John Lilburne's journal about the Pope's message for World Communications Day: "Internet: A New Forum for Proclaiming the Gospel."



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0940 L Thu 24 Jan 2002

I am impressed by the Pope's new message on the Internet, particularly the conclusion:

... I dare to summon the whole Church bravely to cross this new threshold, to put out into the deep of the Net, so that now as in the past the great engagement of the Gospel and culture may shown to the world "the glory of God on the face of Christ" (2 Cor 4:6). May the Lord bless all those who work for this aim.

Caution is expressed about the internet. For example:

Like the new frontiers of other times, this one too is full of the interplay of danger and promise, and not without the sense of adventure which marked other great periods of change. ...

Like other communications media, it is a means, not an end in itself. ...

Despite its enormous potential for good, some of the degrading and damaging ways in which the Internet can be used are already obvious to all, and public authorities surely have a common responsibility to guarantee that this marvellous instrument serves the common good and does not become a source of harm. ...

Moreover, as a forum in which practically everything is acceptable and almost nothing is lasting, the Internet favours a relativistic way of thinking and sometimes feeds the flight from personal responsibility and commitment. ...

There is no doubt that the electronic revolution holds out the promise of great positive breakthroughs for the developing world; but there is also the possibility that it will in fact aggravate existing inequalities as the information and communication gap widens. ...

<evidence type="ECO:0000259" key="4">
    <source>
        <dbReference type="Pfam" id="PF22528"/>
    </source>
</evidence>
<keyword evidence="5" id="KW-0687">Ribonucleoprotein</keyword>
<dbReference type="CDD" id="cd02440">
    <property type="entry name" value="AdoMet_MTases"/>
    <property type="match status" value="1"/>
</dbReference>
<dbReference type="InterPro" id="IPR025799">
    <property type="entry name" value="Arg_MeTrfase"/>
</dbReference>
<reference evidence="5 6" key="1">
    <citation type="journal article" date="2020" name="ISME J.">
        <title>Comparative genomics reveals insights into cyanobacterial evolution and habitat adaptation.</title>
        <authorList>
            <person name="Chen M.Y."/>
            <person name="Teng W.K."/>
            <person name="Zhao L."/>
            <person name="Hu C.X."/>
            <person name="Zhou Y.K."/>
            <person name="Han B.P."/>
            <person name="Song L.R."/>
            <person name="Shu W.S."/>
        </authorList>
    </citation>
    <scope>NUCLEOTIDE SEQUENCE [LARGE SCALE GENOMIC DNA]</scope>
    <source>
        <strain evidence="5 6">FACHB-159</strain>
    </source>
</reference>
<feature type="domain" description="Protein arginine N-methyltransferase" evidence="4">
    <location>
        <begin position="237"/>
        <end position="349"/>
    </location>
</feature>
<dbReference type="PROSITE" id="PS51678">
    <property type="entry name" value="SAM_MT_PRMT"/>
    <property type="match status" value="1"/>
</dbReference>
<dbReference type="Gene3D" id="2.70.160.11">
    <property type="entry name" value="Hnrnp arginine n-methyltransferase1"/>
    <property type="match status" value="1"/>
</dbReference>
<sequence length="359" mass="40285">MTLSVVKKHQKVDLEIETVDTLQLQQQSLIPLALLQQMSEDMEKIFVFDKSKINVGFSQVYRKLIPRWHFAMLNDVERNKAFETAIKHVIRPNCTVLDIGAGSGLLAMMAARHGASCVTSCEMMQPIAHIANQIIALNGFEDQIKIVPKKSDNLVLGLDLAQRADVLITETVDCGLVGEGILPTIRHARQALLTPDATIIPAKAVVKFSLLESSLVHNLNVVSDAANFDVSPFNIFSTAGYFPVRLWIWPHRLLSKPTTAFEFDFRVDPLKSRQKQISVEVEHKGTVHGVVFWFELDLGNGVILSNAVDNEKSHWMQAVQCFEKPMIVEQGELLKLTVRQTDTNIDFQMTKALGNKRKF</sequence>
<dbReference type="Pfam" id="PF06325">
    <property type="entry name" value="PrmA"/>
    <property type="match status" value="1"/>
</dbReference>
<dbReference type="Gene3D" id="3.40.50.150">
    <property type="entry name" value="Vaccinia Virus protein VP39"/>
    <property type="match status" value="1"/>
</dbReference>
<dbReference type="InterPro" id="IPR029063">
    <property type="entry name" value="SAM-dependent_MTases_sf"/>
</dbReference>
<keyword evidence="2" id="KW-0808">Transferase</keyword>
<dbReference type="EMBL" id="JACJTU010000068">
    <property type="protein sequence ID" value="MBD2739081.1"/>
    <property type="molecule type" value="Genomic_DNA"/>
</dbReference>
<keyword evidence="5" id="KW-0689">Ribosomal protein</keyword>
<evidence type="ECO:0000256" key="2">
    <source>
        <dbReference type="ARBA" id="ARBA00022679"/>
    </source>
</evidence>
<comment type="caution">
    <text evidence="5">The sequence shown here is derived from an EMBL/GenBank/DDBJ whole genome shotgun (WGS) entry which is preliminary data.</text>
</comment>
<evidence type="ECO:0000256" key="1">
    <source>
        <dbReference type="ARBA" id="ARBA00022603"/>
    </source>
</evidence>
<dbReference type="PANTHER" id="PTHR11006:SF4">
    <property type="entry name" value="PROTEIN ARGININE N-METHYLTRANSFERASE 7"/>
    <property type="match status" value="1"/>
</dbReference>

The Pope is more cautious than, for example, Tom Peters, in his 1999 book "The Brand You 50":

Short message: If you don't have a Web site ... get one. It need not be fancy. But it can be of extraordinary value (e.g.: community building, identity-creating, Client-attracting); and it signals that you're "with the program" (not stuck in the Dark Ages). ... (page 138)

For starters: Spend time on the Web. Every Day. Get comfortable with it. Use it. Assess sites. What works? What doesn't? ... (page 140)

Perhaps this reflects the different audiences. The Pope's intended audience includes those who cannot afford this or lack the skills necessary for it. But it is significant that he is asking Catholics to: "reflect on the subject: "Internet: A New Forum for Proclaiming the Gospel".

Copyright J.R. Lilburne, 24 January 2002.

Links to other sites:

Message of the Holy Father for the 36th World Communications Day

Tom Peters